According to Homer, the Elysian Fields were located on the western border of the Earth near the Okeanos stream. Elysium was known as the "Fortunate Isles" or the "Isles (or Islands) of the Blessed" during the time of the Greek poet Hesiod, and was located in the western ocean at the end of the world. He described it as a beautiful, lush island with sweet smelling flowers that never fade even when cut open.
In modern interpretation, the Island of Elysium is usually defined as a place where people who have died young are rewarded with eternal life. The concept of an afterlife has been ingrained in many cultures throughout history, resulting in many belief systems incorporating some form of paradise after death. However, not all ancient philosophers agreed on this concept; some believed that once you die your body would eventually decay and be destroyed.
Elysium itself is a mythological place, often depicted as a beautiful country or specific location. It can also be referred to as the "Happy Home". The word comes from the Greek Ἠλύσιον (Elyúsion), meaning "abundant in crops", which refers to the supposed source of the island's fertility. The name may also come from the Phoenician word for "west", which is "Elusiya".
People think that Elysium is a real place because they believe that there must be something great about it if so many people want to travel there.
They've arrived on the island of Aeolia, home of Aeolus, the wind god. Aeolus was nice to Odysseus and encouraged him to tell him stories about Troy and his journey home. Odysseus told so many stories, and Aeolus and his children had such much fun listening to them, that Odysseus stayed on that island for a month! When he finally decided to leave, Aeolus warned him that if there were winds from any other direction, they would blow him back to Troy.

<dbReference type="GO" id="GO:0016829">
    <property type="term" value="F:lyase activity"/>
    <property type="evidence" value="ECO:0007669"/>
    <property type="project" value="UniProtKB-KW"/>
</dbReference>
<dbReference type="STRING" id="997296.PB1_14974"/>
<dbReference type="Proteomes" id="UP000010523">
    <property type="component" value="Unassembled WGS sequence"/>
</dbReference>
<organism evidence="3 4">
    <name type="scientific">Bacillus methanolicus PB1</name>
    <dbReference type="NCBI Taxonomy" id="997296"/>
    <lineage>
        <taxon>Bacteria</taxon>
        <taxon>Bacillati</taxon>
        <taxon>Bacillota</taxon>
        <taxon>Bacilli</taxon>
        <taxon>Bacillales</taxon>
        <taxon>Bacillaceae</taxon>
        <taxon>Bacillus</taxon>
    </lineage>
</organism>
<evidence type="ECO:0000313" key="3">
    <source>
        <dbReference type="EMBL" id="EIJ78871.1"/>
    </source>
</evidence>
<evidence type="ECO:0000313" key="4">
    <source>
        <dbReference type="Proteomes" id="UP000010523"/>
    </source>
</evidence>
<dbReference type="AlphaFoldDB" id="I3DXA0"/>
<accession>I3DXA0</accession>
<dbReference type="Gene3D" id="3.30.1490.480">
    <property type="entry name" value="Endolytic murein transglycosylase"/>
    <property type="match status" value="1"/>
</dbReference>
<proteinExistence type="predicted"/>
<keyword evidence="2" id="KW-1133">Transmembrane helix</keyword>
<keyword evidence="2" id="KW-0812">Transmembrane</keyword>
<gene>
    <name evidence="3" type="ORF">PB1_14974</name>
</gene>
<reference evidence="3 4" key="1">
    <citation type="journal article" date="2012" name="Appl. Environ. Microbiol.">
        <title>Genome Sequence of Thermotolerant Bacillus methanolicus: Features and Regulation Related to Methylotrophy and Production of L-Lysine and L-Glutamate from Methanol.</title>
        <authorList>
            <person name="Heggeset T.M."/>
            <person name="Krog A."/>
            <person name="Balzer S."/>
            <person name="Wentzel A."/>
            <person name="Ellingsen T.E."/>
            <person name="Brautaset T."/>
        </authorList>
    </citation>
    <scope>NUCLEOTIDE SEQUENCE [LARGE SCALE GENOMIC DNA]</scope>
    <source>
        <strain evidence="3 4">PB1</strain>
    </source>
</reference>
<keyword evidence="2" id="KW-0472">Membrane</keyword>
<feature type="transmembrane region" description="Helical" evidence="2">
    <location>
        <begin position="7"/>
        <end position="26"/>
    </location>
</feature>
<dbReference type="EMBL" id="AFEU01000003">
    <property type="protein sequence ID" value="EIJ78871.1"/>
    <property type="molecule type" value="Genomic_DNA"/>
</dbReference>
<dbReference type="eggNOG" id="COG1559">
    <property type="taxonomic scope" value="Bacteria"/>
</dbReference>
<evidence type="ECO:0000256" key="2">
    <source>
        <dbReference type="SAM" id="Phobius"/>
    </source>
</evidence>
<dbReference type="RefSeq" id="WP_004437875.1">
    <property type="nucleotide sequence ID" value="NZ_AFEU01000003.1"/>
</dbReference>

Odysseus left Aeolia but soon found himself in the middle of another storm. This time it was the sea god Poseidon who wanted to throw him into Tartarus. Only Athena helped him out this time. She made him a helmet with the god Aegis attached to it. With this helmet he was able to beat back both Poseidon and the sea and make it back to Ithaca in the end.
In some versions of the story, Odysseus does not reach safety until his eleventh year on the island. Even so, this is one heroic journey for sure!
Here's how one version of the story ends: "Odysseus returned home after eleven years. He was very old and gray but still strong enough to eat an ox and drink ten barrels of wine in one day without getting drunk. His wife, Penelope, had many suitors trying to win her hand in marriage but she always refused their advances because of her love for her husband.
The island of Ithaca But despite the fantastical details in the Greek epic, a team of archaeologists has claimed the tale is anchored in truth-and that they have discovered his home on the island of Ithaca, in the Ionian sea off the north-west coast of Greece. The site was identified by scanning the landscape with radar equipment developed for military purposes.
Odysseus left his home in northern Italy and after a long journey arrived in southern France. He then crossed the Alps into northern Greece, where he encountered the Ciconian settlers who told him about Ithaca. Odysseus made his way across Europe to reach this remote island, which at the time was covered in forest.
On Ithaca, Odysseus ruled over the olive groves with his friend Penelope. They had two children during their lifetime on Ithaca - Telemachus, who became king when his father died, and Antinous, who became one of Odysseus' servants. When Odysseus went to war against Troy, he didn't come back home but instead stayed in Egypt for seven years. While he was away from Ithaca, Penelope married another man but she still loved her husband so she waited for him until her death. After hearing this news, Odysseus returned home but he was too late - she had been dead for several years already.